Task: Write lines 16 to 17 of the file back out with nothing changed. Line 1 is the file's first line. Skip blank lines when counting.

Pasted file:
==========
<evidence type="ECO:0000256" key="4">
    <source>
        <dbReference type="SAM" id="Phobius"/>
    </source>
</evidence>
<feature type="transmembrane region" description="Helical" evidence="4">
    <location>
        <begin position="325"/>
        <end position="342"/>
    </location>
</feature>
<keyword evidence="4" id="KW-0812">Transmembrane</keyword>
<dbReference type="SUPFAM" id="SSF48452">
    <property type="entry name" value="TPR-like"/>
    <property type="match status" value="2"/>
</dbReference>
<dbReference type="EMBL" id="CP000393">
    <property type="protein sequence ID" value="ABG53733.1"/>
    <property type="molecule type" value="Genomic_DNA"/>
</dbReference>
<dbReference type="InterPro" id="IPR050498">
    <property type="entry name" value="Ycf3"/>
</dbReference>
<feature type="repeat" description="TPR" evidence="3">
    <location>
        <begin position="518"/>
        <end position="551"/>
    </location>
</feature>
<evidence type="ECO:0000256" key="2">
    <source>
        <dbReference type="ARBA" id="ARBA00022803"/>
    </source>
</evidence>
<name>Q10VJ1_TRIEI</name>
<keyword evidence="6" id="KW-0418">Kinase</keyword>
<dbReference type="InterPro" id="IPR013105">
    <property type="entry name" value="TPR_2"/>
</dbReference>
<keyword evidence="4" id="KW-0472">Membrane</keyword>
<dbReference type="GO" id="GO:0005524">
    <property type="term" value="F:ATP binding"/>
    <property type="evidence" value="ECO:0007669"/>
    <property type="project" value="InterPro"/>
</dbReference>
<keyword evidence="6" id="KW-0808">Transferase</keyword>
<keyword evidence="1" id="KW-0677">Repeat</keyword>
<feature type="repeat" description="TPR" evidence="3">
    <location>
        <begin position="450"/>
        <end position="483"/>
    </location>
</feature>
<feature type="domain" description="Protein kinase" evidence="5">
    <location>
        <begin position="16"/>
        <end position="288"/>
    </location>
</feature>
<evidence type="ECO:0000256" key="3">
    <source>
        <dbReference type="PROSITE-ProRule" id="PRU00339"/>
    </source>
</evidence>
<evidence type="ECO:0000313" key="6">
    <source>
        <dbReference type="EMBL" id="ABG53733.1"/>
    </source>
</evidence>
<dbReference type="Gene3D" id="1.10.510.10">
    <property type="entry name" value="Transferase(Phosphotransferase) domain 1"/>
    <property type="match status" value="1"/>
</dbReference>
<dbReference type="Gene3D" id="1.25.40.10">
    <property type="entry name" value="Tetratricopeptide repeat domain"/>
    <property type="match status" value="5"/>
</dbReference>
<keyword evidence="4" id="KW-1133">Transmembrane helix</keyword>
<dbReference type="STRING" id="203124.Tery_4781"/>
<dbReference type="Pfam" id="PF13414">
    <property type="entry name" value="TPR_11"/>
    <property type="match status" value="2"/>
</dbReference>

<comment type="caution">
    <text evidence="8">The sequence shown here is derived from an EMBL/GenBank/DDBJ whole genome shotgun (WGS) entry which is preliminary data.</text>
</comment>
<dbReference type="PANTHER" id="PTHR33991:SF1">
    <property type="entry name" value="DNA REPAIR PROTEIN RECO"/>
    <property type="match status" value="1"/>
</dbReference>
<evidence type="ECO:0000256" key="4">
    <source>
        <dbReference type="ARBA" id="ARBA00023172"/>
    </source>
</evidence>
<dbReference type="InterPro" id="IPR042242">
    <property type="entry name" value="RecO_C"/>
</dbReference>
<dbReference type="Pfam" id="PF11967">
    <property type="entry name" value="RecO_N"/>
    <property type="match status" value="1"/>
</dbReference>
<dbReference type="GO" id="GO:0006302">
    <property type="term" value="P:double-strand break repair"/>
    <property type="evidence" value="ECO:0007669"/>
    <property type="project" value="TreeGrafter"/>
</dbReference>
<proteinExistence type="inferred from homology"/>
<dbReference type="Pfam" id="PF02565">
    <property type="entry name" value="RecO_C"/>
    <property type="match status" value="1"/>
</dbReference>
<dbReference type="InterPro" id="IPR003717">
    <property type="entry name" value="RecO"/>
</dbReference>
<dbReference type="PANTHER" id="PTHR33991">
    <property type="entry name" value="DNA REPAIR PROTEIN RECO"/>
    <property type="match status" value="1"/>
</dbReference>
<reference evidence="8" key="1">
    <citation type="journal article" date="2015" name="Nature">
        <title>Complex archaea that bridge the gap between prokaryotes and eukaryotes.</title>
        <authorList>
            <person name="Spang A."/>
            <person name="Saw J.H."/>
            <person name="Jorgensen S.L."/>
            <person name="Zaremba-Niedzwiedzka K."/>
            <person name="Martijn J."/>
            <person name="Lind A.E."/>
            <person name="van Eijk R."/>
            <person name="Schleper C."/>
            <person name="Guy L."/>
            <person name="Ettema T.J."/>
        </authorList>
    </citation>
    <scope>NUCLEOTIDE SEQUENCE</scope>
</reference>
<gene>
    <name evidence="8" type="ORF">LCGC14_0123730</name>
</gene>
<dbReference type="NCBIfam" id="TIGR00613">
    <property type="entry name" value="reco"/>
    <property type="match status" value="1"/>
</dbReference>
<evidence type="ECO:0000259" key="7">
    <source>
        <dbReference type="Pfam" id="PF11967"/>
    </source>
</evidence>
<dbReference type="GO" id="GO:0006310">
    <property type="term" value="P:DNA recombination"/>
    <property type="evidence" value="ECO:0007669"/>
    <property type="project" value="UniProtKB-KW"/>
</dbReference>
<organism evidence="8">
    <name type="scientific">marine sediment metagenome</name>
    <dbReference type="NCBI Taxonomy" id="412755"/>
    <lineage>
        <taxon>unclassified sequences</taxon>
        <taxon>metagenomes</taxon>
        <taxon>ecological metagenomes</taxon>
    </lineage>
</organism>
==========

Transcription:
</dbReference>
<dbReference type="EMBL" id="CP000393">